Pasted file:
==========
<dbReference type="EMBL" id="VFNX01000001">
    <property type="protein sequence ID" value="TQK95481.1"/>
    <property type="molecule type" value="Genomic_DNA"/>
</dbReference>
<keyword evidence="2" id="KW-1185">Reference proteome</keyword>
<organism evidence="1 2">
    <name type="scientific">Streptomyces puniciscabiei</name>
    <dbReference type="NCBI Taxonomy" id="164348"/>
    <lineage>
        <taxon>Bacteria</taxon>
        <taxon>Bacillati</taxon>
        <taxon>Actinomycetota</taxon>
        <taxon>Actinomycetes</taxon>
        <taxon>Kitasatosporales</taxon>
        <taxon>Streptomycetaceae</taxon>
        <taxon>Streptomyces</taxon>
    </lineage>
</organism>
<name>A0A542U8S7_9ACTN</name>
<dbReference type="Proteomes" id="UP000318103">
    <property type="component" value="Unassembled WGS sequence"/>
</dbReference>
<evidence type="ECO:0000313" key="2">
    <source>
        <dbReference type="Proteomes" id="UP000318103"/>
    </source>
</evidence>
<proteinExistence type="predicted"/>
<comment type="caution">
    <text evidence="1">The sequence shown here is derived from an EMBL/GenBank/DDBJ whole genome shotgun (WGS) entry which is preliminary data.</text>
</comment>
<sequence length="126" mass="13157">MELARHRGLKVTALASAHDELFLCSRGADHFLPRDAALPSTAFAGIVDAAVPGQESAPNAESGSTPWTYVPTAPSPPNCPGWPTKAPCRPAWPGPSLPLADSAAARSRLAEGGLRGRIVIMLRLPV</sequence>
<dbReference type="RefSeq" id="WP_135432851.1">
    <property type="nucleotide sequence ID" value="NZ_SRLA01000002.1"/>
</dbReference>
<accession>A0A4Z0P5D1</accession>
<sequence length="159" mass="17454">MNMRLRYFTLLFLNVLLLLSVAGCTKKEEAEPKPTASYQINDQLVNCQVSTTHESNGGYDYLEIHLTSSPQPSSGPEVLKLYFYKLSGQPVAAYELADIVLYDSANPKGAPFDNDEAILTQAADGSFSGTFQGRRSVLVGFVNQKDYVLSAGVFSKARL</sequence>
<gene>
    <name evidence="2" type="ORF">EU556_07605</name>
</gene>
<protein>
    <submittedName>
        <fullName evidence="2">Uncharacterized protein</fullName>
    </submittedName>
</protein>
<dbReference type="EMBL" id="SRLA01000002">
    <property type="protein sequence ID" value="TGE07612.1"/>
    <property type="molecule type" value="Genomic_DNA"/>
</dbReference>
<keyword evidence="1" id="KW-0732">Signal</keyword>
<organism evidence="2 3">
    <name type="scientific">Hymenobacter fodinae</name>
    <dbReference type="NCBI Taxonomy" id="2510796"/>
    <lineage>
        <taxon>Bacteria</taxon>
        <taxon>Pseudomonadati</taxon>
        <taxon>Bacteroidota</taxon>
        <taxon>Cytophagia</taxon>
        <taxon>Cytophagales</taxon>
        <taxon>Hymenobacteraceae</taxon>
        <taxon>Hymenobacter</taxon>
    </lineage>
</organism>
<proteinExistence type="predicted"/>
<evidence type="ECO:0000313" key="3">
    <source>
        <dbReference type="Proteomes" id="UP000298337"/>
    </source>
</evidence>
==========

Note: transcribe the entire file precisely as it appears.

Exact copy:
<dbReference type="EMBL" id="VFNX01000001">
    <property type="protein sequence ID" value="TQK95481.1"/>
    <property type="molecule type" value="Genomic_DNA"/>
</dbReference>
<keyword evidence="2" id="KW-1185">Reference proteome</keyword>
<organism evidence="1 2">
    <name type="scientific">Streptomyces puniciscabiei</name>
    <dbReference type="NCBI Taxonomy" id="164348"/>
    <lineage>
        <taxon>Bacteria</taxon>
        <taxon>Bacillati</taxon>
        <taxon>Actinomycetota</taxon>
        <taxon>Actinomycetes</taxon>
        <taxon>Kitasatosporales</taxon>
        <taxon>Streptomycetaceae</taxon>
        <taxon>Streptomyces</taxon>
    </lineage>
</organism>
<name>A0A542U8S7_9ACTN</name>
<dbReference type="Proteomes" id="UP000318103">
    <property type="component" value="Unassembled WGS sequence"/>
</dbReference>
<evidence type="ECO:0000313" key="2">
    <source>
        <dbReference type="Proteomes" id="UP000318103"/>
    </source>
</evidence>
<proteinExistence type="predicted"/>
<comment type="caution">
    <text evidence="1">The sequence shown here is derived from an EMBL/GenBank/DDBJ whole genome shotgun (WGS) entry which is preliminary data.</text>
</comment>
<sequence length="126" mass="13157">MELARHRGLKVTALASAHDELFLCSRGADHFLPRDAALPSTAFAGIVDAAVPGQESAPNAESGSTPWTYVPTAPSPPNCPGWPTKAPCRPAWPGPSLPLADSAAARSRLAEGGLRGRIVIMLRLPV</sequence>
<dbReference type="RefSeq" id="WP_135432851.1">
    <property type="nucleotide sequence ID" value="NZ_SRLA01000002.1"/>
</dbReference>
<accession>A0A4Z0P5D1</accession>
<sequence length="159" mass="17454">MNMRLRYFTLLFLNVLLLLSVAGCTKKEEAEPKPTASYQINDQLVNCQVSTTHESNGGYDYLEIHLTSSPQPSSGPEVLKLYFYKLSGQPVAAYELADIVLYDSANPKGAPFDNDEAILTQAADGSFSGTFQGRRSVLVGFVNQKDYVLSAGVFSKARL</sequence>
<gene>
    <name evidence="2" type="ORF">EU556_07605</name>
</gene>
<protein>
    <submittedName>
        <fullName evidence="2">Uncharacterized protein</fullName>
    </submittedName>
</protein>
<dbReference type="EMBL" id="SRLA01000002">
    <property type="protein sequence ID" value="TGE07612.1"/>
    <property type="molecule type" value="Genomic_DNA"/>
</dbReference>
<keyword evidence="1" id="KW-0732">Signal</keyword>
<organism evidence="2 3">
    <name type="scientific">Hymenobacter fodinae</name>
    <dbReference type="NCBI Taxonomy" id="2510796"/>
    <lineage>
        <taxon>Bacteria</taxon>
        <taxon>Pseudomonadati</taxon>
        <taxon>Bacteroidota</taxon>
        <taxon>Cytophagia</taxon>
        <taxon>Cytophagales</taxon>
        <taxon>Hymenobacteraceae</taxon>
        <taxon>Hymenobacter</taxon>
    </lineage>
</organism>
<proteinExistence type="predicted"/>
<evidence type="ECO:0000313" key="3">
    <source>
        <dbReference type="Proteomes" id="UP000298337"/>
    </source>
</evidence>